When I opened my private practice, I was committed to seeing patients with Medical Assistance (Minnesota’s Medicaid program), regardless of their ability to pay me. I planned to offer them a sliding fee scale, including charity care (free care) for those in limited financial circumstances. In my mind, this would be similar to doctors who donate their time to free clinics and law firms representing certain clients pro bono.
Unfortunately, my well-intentioned plan violates the terms of the Medicaid program. My lawyer, who is a very experienced health care attorney, advised me that I can offer a sliding scale and charity care, however, Medicaid patients are prohibited from privately paying for medical care. Moreover, Medicaid patients are prohibited from receiving free medical care. That last bit doesn’t make any sense to me—I’m just a doctor, not a government bureaucrat—but rules are rules.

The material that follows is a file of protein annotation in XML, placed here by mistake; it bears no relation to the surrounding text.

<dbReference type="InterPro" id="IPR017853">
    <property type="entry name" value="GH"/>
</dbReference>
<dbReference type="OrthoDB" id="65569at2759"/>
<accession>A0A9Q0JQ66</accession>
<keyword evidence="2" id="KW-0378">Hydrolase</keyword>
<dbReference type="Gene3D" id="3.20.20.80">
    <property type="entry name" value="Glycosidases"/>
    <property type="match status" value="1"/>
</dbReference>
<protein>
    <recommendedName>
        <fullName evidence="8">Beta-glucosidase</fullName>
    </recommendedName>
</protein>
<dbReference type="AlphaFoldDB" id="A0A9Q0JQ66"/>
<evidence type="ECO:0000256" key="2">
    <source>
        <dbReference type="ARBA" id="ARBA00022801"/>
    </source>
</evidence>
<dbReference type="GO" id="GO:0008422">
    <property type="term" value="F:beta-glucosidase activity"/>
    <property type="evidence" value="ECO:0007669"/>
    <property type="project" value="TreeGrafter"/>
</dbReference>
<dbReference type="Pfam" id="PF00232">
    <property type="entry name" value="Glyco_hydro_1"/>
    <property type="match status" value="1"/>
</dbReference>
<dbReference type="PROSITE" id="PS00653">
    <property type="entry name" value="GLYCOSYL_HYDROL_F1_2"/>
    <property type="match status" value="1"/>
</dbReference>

Some of my patients with Medical Assistance have successfully petitioned to receive out-of-network services (visits) with me. This requires a prior authorization (PA) from your insurance company (managed care organization [MCO]). Patients are responsible for initiating the request and completing necessary paperwork.
An easier solution is to seek care from an in-network provider. Organizations that I recommend include:
These medical boards and professional organizations maintain provider directories:
American Board of Addiction Medicine
American Board of Preventative Medicine (addiction medicine)
American Board of Psychiatry and Neurology (addiction psychiatry)
American Academy of Addiction Psychiatry
American Society of Addiction Medicine
Finally, the Substance Abuse and Mental Health Services Administration and Indivior maintain these directories specific to treatment for opioid addiction: